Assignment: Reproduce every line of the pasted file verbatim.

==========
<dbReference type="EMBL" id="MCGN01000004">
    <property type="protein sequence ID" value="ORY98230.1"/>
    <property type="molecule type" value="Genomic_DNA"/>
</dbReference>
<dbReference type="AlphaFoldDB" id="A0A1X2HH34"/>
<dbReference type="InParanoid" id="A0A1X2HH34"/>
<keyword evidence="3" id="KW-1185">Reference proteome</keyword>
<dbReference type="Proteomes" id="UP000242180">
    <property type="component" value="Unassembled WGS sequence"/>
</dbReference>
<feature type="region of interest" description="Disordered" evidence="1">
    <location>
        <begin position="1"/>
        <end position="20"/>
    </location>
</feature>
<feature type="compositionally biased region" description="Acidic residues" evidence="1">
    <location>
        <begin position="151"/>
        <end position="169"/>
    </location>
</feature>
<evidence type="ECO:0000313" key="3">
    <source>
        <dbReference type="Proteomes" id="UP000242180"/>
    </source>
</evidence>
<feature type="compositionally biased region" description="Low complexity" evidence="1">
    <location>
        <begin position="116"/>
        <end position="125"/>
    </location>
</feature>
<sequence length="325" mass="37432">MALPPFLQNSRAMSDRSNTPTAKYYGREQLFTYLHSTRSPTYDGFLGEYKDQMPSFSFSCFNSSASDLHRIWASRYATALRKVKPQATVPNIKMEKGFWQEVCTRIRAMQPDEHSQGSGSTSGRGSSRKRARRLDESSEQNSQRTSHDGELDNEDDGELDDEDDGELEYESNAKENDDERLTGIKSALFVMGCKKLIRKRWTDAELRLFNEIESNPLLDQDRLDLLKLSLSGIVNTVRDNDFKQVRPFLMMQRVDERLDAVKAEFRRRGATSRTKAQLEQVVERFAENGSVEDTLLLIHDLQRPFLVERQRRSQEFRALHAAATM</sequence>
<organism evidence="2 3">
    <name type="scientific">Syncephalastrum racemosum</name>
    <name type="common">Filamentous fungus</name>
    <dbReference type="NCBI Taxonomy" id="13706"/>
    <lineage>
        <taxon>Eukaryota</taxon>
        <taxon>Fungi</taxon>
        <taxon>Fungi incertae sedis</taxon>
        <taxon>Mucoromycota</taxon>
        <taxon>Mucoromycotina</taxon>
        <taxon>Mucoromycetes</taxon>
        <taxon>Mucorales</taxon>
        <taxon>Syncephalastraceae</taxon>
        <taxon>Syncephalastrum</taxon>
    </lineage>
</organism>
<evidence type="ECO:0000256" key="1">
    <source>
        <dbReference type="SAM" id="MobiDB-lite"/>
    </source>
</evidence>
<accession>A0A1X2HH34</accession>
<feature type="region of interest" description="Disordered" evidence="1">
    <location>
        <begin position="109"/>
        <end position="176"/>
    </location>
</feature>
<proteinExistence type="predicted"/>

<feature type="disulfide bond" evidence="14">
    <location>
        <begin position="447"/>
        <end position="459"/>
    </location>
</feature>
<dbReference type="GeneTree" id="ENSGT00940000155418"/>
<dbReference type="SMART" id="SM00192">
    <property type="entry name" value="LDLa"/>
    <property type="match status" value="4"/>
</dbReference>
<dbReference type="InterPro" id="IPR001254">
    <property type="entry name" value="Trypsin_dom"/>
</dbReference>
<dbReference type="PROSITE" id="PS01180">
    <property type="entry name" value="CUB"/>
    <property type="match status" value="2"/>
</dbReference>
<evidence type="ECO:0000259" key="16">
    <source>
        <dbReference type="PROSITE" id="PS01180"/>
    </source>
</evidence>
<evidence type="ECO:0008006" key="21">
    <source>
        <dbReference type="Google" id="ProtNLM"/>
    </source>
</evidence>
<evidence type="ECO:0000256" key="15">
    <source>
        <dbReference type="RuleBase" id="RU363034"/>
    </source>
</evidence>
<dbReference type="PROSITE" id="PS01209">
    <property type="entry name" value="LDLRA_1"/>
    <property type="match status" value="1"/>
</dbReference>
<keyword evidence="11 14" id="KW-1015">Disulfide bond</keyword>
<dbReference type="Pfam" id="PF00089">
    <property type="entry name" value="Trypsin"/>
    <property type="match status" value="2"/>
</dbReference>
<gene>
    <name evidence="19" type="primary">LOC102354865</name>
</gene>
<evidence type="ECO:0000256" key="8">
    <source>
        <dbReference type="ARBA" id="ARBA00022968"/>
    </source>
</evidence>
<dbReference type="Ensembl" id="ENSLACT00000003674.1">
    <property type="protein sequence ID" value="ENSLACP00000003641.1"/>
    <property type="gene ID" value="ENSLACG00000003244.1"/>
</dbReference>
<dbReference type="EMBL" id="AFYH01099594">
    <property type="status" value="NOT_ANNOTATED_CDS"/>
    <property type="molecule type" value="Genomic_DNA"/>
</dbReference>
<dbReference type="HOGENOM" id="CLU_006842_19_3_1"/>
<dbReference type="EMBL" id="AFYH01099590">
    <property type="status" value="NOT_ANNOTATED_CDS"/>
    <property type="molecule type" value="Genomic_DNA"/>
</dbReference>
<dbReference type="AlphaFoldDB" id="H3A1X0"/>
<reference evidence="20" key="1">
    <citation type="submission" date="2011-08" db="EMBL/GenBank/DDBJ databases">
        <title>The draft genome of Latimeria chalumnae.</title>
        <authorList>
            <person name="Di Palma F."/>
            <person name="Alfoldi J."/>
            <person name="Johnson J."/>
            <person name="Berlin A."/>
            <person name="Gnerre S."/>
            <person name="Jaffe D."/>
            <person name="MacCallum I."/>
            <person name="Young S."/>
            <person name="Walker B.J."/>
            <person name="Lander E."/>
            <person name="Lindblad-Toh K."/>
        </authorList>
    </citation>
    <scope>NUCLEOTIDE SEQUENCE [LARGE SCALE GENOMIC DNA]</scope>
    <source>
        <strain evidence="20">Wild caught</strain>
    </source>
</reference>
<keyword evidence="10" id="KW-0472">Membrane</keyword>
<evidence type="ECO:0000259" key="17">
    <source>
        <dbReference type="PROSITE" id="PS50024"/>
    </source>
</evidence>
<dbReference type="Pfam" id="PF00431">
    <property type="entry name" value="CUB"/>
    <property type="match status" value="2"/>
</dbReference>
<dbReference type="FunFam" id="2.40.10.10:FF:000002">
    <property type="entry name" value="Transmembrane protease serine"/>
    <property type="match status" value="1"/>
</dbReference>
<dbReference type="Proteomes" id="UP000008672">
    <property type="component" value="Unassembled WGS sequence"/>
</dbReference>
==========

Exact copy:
<dbReference type="EMBL" id="MCGN01000004">
    <property type="protein sequence ID" value="ORY98230.1"/>
    <property type="molecule type" value="Genomic_DNA"/>
</dbReference>
<dbReference type="AlphaFoldDB" id="A0A1X2HH34"/>
<dbReference type="InParanoid" id="A0A1X2HH34"/>
<keyword evidence="3" id="KW-1185">Reference proteome</keyword>
<dbReference type="Proteomes" id="UP000242180">
    <property type="component" value="Unassembled WGS sequence"/>
</dbReference>
<feature type="region of interest" description="Disordered" evidence="1">
    <location>
        <begin position="1"/>
        <end position="20"/>
    </location>
</feature>
<feature type="compositionally biased region" description="Acidic residues" evidence="1">
    <location>
        <begin position="151"/>
        <end position="169"/>
    </location>
</feature>
<evidence type="ECO:0000313" key="3">
    <source>
        <dbReference type="Proteomes" id="UP000242180"/>
    </source>
</evidence>
<feature type="compositionally biased region" description="Low complexity" evidence="1">
    <location>
        <begin position="116"/>
        <end position="125"/>
    </location>
</feature>
<sequence length="325" mass="37432">MALPPFLQNSRAMSDRSNTPTAKYYGREQLFTYLHSTRSPTYDGFLGEYKDQMPSFSFSCFNSSASDLHRIWASRYATALRKVKPQATVPNIKMEKGFWQEVCTRIRAMQPDEHSQGSGSTSGRGSSRKRARRLDESSEQNSQRTSHDGELDNEDDGELDDEDDGELEYESNAKENDDERLTGIKSALFVMGCKKLIRKRWTDAELRLFNEIESNPLLDQDRLDLLKLSLSGIVNTVRDNDFKQVRPFLMMQRVDERLDAVKAEFRRRGATSRTKAQLEQVVERFAENGSVEDTLLLIHDLQRPFLVERQRRSQEFRALHAAATM</sequence>
<organism evidence="2 3">
    <name type="scientific">Syncephalastrum racemosum</name>
    <name type="common">Filamentous fungus</name>
    <dbReference type="NCBI Taxonomy" id="13706"/>
    <lineage>
        <taxon>Eukaryota</taxon>
        <taxon>Fungi</taxon>
        <taxon>Fungi incertae sedis</taxon>
        <taxon>Mucoromycota</taxon>
        <taxon>Mucoromycotina</taxon>
        <taxon>Mucoromycetes</taxon>
        <taxon>Mucorales</taxon>
        <taxon>Syncephalastraceae</taxon>
        <taxon>Syncephalastrum</taxon>
    </lineage>
</organism>
<evidence type="ECO:0000256" key="1">
    <source>
        <dbReference type="SAM" id="MobiDB-lite"/>
    </source>
</evidence>
<accession>A0A1X2HH34</accession>
<feature type="region of interest" description="Disordered" evidence="1">
    <location>
        <begin position="109"/>
        <end position="176"/>
    </location>
</feature>
<proteinExistence type="predicted"/>

<feature type="disulfide bond" evidence="14">
    <location>
        <begin position="447"/>
        <end position="459"/>
    </location>
</feature>
<dbReference type="GeneTree" id="ENSGT00940000155418"/>
<dbReference type="SMART" id="SM00192">
    <property type="entry name" value="LDLa"/>
    <property type="match status" value="4"/>
</dbReference>
<dbReference type="InterPro" id="IPR001254">
    <property type="entry name" value="Trypsin_dom"/>
</dbReference>
<dbReference type="PROSITE" id="PS01180">
    <property type="entry name" value="CUB"/>
    <property type="match status" value="2"/>
</dbReference>
<evidence type="ECO:0000259" key="16">
    <source>
        <dbReference type="PROSITE" id="PS01180"/>
    </source>
</evidence>
<evidence type="ECO:0008006" key="21">
    <source>
        <dbReference type="Google" id="ProtNLM"/>
    </source>
</evidence>
<evidence type="ECO:0000256" key="15">
    <source>
        <dbReference type="RuleBase" id="RU363034"/>
    </source>
</evidence>
<dbReference type="PROSITE" id="PS01209">
    <property type="entry name" value="LDLRA_1"/>
    <property type="match status" value="1"/>
</dbReference>
<keyword evidence="11 14" id="KW-1015">Disulfide bond</keyword>
<dbReference type="Pfam" id="PF00089">
    <property type="entry name" value="Trypsin"/>
    <property type="match status" value="2"/>
</dbReference>
<gene>
    <name evidence="19" type="primary">LOC102354865</name>
</gene>
<evidence type="ECO:0000256" key="8">
    <source>
        <dbReference type="ARBA" id="ARBA00022968"/>
    </source>
</evidence>
<dbReference type="Ensembl" id="ENSLACT00000003674.1">
    <property type="protein sequence ID" value="ENSLACP00000003641.1"/>
    <property type="gene ID" value="ENSLACG00000003244.1"/>
</dbReference>
<dbReference type="EMBL" id="AFYH01099594">
    <property type="status" value="NOT_ANNOTATED_CDS"/>
    <property type="molecule type" value="Genomic_DNA"/>
</dbReference>
<dbReference type="HOGENOM" id="CLU_006842_19_3_1"/>
<dbReference type="EMBL" id="AFYH01099590">
    <property type="status" value="NOT_ANNOTATED_CDS"/>
    <property type="molecule type" value="Genomic_DNA"/>
</dbReference>
<dbReference type="AlphaFoldDB" id="H3A1X0"/>
<reference evidence="20" key="1">
    <citation type="submission" date="2011-08" db="EMBL/GenBank/DDBJ databases">
        <title>The draft genome of Latimeria chalumnae.</title>
        <authorList>
            <person name="Di Palma F."/>
            <person name="Alfoldi J."/>
            <person name="Johnson J."/>
            <person name="Berlin A."/>
            <person name="Gnerre S."/>
            <person name="Jaffe D."/>
            <person name="MacCallum I."/>
            <person name="Young S."/>
            <person name="Walker B.J."/>
            <person name="Lander E."/>
            <person name="Lindblad-Toh K."/>
        </authorList>
    </citation>
    <scope>NUCLEOTIDE SEQUENCE [LARGE SCALE GENOMIC DNA]</scope>
    <source>
        <strain evidence="20">Wild caught</strain>
    </source>
</reference>
<keyword evidence="10" id="KW-0472">Membrane</keyword>
<evidence type="ECO:0000259" key="17">
    <source>
        <dbReference type="PROSITE" id="PS50024"/>
    </source>
</evidence>
<dbReference type="Pfam" id="PF00431">
    <property type="entry name" value="CUB"/>
    <property type="match status" value="2"/>
</dbReference>
<dbReference type="FunFam" id="2.40.10.10:FF:000002">
    <property type="entry name" value="Transmembrane protease serine"/>
    <property type="match status" value="1"/>
</dbReference>
<dbReference type="Proteomes" id="UP000008672">
    <property type="component" value="Unassembled WGS sequence"/>
</dbReference>